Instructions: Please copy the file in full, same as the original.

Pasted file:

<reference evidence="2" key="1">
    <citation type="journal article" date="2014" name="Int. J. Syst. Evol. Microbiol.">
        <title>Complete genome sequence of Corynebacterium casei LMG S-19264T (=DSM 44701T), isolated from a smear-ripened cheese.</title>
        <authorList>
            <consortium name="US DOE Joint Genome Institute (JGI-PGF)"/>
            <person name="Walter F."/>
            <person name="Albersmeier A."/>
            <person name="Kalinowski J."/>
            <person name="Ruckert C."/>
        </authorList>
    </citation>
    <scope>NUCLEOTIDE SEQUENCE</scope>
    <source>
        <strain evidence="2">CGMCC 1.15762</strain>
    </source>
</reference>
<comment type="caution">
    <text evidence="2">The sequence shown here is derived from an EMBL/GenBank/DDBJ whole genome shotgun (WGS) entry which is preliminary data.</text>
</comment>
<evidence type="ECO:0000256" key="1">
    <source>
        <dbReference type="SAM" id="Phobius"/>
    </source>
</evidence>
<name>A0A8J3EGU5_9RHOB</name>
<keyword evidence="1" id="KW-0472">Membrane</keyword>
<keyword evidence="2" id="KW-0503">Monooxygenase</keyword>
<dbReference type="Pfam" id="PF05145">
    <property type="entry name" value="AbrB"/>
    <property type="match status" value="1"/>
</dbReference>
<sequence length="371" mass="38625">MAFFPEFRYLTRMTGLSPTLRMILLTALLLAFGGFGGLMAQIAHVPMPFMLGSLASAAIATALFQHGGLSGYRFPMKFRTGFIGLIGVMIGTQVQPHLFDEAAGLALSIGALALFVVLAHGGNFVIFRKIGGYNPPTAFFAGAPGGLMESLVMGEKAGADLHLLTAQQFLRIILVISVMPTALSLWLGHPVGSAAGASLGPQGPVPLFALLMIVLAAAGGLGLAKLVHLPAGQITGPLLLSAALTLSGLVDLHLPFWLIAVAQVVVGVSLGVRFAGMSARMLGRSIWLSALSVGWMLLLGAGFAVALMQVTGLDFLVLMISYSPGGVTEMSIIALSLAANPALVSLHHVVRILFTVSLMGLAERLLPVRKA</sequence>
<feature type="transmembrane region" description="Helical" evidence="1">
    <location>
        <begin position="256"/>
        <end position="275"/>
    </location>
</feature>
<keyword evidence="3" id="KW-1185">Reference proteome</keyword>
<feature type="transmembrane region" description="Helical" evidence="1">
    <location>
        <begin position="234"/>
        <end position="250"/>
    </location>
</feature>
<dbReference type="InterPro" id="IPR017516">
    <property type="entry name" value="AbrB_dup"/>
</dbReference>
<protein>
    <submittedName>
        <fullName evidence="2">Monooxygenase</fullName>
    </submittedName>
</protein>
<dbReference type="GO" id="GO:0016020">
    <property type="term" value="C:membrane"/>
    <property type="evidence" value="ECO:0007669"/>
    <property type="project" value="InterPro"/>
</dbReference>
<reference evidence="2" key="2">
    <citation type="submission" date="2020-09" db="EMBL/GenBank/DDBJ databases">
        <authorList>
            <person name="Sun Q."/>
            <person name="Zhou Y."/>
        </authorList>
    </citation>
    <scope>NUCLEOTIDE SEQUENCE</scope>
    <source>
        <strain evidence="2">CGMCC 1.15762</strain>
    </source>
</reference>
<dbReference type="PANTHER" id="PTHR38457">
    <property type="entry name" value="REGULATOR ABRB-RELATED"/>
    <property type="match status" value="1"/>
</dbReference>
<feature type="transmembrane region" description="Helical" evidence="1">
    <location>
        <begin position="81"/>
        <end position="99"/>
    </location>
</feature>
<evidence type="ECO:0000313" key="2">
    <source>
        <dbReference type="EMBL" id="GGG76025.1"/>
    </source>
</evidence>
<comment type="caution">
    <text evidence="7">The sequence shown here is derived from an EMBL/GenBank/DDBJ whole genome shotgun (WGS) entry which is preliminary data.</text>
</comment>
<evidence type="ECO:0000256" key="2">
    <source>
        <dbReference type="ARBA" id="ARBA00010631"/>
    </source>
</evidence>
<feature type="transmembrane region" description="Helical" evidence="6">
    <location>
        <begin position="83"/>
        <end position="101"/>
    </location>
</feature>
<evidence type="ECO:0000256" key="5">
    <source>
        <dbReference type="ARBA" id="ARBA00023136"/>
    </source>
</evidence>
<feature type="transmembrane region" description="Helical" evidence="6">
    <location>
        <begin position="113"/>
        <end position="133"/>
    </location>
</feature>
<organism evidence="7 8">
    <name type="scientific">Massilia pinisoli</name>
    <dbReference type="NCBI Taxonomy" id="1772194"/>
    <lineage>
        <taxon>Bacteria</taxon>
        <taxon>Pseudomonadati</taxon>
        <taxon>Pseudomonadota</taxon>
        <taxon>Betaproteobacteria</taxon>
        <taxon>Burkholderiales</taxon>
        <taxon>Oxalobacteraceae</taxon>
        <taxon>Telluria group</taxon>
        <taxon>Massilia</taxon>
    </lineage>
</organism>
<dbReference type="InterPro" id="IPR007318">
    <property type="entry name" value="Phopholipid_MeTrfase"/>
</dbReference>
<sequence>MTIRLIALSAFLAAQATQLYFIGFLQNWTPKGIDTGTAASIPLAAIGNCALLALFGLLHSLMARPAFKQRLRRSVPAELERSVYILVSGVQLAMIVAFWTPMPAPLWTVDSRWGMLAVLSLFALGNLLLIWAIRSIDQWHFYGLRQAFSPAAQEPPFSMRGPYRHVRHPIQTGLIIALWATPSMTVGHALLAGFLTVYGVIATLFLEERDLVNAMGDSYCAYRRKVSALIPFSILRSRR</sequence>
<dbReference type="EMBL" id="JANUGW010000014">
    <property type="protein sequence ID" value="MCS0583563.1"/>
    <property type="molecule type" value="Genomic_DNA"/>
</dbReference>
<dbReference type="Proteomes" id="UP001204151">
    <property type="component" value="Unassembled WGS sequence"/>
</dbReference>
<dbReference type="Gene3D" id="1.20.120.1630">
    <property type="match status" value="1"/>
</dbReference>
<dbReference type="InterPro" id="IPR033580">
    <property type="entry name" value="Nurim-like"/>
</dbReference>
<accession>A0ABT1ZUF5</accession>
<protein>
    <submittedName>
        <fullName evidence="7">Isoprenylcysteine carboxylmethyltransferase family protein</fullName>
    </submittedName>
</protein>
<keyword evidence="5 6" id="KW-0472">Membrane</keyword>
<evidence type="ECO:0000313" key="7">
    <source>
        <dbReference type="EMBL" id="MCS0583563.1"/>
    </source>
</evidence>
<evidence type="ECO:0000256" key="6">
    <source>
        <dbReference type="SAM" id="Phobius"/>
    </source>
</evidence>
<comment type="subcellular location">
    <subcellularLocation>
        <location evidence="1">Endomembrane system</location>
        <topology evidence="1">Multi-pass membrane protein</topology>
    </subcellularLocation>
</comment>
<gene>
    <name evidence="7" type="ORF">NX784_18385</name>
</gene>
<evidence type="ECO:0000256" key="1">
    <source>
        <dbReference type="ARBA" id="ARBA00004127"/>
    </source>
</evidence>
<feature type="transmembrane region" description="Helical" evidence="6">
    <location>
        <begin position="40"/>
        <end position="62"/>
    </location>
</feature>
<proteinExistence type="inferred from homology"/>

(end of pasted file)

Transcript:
<reference evidence="2" key="1">
    <citation type="journal article" date="2014" name="Int. J. Syst. Evol. Microbiol.">
        <title>Complete genome sequence of Corynebacterium casei LMG S-19264T (=DSM 44701T), isolated from a smear-ripened cheese.</title>
        <authorList>
            <consortium name="US DOE Joint Genome Institute (JGI-PGF)"/>
            <person name="Walter F."/>
            <person name="Albersmeier A."/>
            <person name="Kalinowski J."/>
            <person name="Ruckert C."/>
        </authorList>
    </citation>
    <scope>NUCLEOTIDE SEQUENCE</scope>
    <source>
        <strain evidence="2">CGMCC 1.15762</strain>
    </source>
</reference>
<comment type="caution">
    <text evidence="2">The sequence shown here is derived from an EMBL/GenBank/DDBJ whole genome shotgun (WGS) entry which is preliminary data.</text>
</comment>
<evidence type="ECO:0000256" key="1">
    <source>
        <dbReference type="SAM" id="Phobius"/>
    </source>
</evidence>
<name>A0A8J3EGU5_9RHOB</name>
<keyword evidence="1" id="KW-0472">Membrane</keyword>
<keyword evidence="2" id="KW-0503">Monooxygenase</keyword>
<dbReference type="Pfam" id="PF05145">
    <property type="entry name" value="AbrB"/>
    <property type="match status" value="1"/>
</dbReference>
<sequence length="371" mass="38625">MAFFPEFRYLTRMTGLSPTLRMILLTALLLAFGGFGGLMAQIAHVPMPFMLGSLASAAIATALFQHGGLSGYRFPMKFRTGFIGLIGVMIGTQVQPHLFDEAAGLALSIGALALFVVLAHGGNFVIFRKIGGYNPPTAFFAGAPGGLMESLVMGEKAGADLHLLTAQQFLRIILVISVMPTALSLWLGHPVGSAAGASLGPQGPVPLFALLMIVLAAAGGLGLAKLVHLPAGQITGPLLLSAALTLSGLVDLHLPFWLIAVAQVVVGVSLGVRFAGMSARMLGRSIWLSALSVGWMLLLGAGFAVALMQVTGLDFLVLMISYSPGGVTEMSIIALSLAANPALVSLHHVVRILFTVSLMGLAERLLPVRKA</sequence>
<feature type="transmembrane region" description="Helical" evidence="1">
    <location>
        <begin position="256"/>
        <end position="275"/>
    </location>
</feature>
<keyword evidence="3" id="KW-1185">Reference proteome</keyword>
<feature type="transmembrane region" description="Helical" evidence="1">
    <location>
        <begin position="234"/>
        <end position="250"/>
    </location>
</feature>
<dbReference type="InterPro" id="IPR017516">
    <property type="entry name" value="AbrB_dup"/>
</dbReference>
<protein>
    <submittedName>
        <fullName evidence="2">Monooxygenase</fullName>
    </submittedName>
</protein>
<dbReference type="GO" id="GO:0016020">
    <property type="term" value="C:membrane"/>
    <property type="evidence" value="ECO:0007669"/>
    <property type="project" value="InterPro"/>
</dbReference>
<reference evidence="2" key="2">
    <citation type="submission" date="2020-09" db="EMBL/GenBank/DDBJ databases">
        <authorList>
            <person name="Sun Q."/>
            <person name="Zhou Y."/>
        </authorList>
    </citation>
    <scope>NUCLEOTIDE SEQUENCE</scope>
    <source>
        <strain evidence="2">CGMCC 1.15762</strain>
    </source>
</reference>
<dbReference type="PANTHER" id="PTHR38457">
    <property type="entry name" value="REGULATOR ABRB-RELATED"/>
    <property type="match status" value="1"/>
</dbReference>
<feature type="transmembrane region" description="Helical" evidence="1">
    <location>
        <begin position="81"/>
        <end position="99"/>
    </location>
</feature>
<evidence type="ECO:0000313" key="2">
    <source>
        <dbReference type="EMBL" id="GGG76025.1"/>
    </source>
</evidence>
<comment type="caution">
    <text evidence="7">The sequence shown here is derived from an EMBL/GenBank/DDBJ whole genome shotgun (WGS) entry which is preliminary data.</text>
</comment>
<evidence type="ECO:0000256" key="2">
    <source>
        <dbReference type="ARBA" id="ARBA00010631"/>
    </source>
</evidence>
<feature type="transmembrane region" description="Helical" evidence="6">
    <location>
        <begin position="83"/>
        <end position="101"/>
    </location>
</feature>
<evidence type="ECO:0000256" key="5">
    <source>
        <dbReference type="ARBA" id="ARBA00023136"/>
    </source>
</evidence>
<feature type="transmembrane region" description="Helical" evidence="6">
    <location>
        <begin position="113"/>
        <end position="133"/>
    </location>
</feature>
<organism evidence="7 8">
    <name type="scientific">Massilia pinisoli</name>
    <dbReference type="NCBI Taxonomy" id="1772194"/>
    <lineage>
        <taxon>Bacteria</taxon>
        <taxon>Pseudomonadati</taxon>
        <taxon>Pseudomonadota</taxon>
        <taxon>Betaproteobacteria</taxon>
        <taxon>Burkholderiales</taxon>
        <taxon>Oxalobacteraceae</taxon>
        <taxon>Telluria group</taxon>
        <taxon>Massilia</taxon>
    </lineage>
</organism>
<dbReference type="InterPro" id="IPR007318">
    <property type="entry name" value="Phopholipid_MeTrfase"/>
</dbReference>
<sequence>MTIRLIALSAFLAAQATQLYFIGFLQNWTPKGIDTGTAASIPLAAIGNCALLALFGLLHSLMARPAFKQRLRRSVPAELERSVYILVSGVQLAMIVAFWTPMPAPLWTVDSRWGMLAVLSLFALGNLLLIWAIRSIDQWHFYGLRQAFSPAAQEPPFSMRGPYRHVRHPIQTGLIIALWATPSMTVGHALLAGFLTVYGVIATLFLEERDLVNAMGDSYCAYRRKVSALIPFSILRSRR</sequence>
<dbReference type="EMBL" id="JANUGW010000014">
    <property type="protein sequence ID" value="MCS0583563.1"/>
    <property type="molecule type" value="Genomic_DNA"/>
</dbReference>
<dbReference type="Proteomes" id="UP001204151">
    <property type="component" value="Unassembled WGS sequence"/>
</dbReference>
<dbReference type="Gene3D" id="1.20.120.1630">
    <property type="match status" value="1"/>
</dbReference>
<dbReference type="InterPro" id="IPR033580">
    <property type="entry name" value="Nurim-like"/>
</dbReference>
<accession>A0ABT1ZUF5</accession>
<protein>
    <submittedName>
        <fullName evidence="7">Isoprenylcysteine carboxylmethyltransferase family protein</fullName>
    </submittedName>
</protein>
<keyword evidence="5 6" id="KW-0472">Membrane</keyword>
<evidence type="ECO:0000313" key="7">
    <source>
        <dbReference type="EMBL" id="MCS0583563.1"/>
    </source>
</evidence>
<evidence type="ECO:0000256" key="6">
    <source>
        <dbReference type="SAM" id="Phobius"/>
    </source>
</evidence>
<comment type="subcellular location">
    <subcellularLocation>
        <location evidence="1">Endomembrane system</location>
        <topology evidence="1">Multi-pass membrane protein</topology>
    </subcellularLocation>
</comment>
<gene>
    <name evidence="7" type="ORF">NX784_18385</name>
</gene>
<evidence type="ECO:0000256" key="1">
    <source>
        <dbReference type="ARBA" id="ARBA00004127"/>
    </source>
</evidence>
<feature type="transmembrane region" description="Helical" evidence="6">
    <location>
        <begin position="40"/>
        <end position="62"/>
    </location>
</feature>
<proteinExistence type="inferred from homology"/>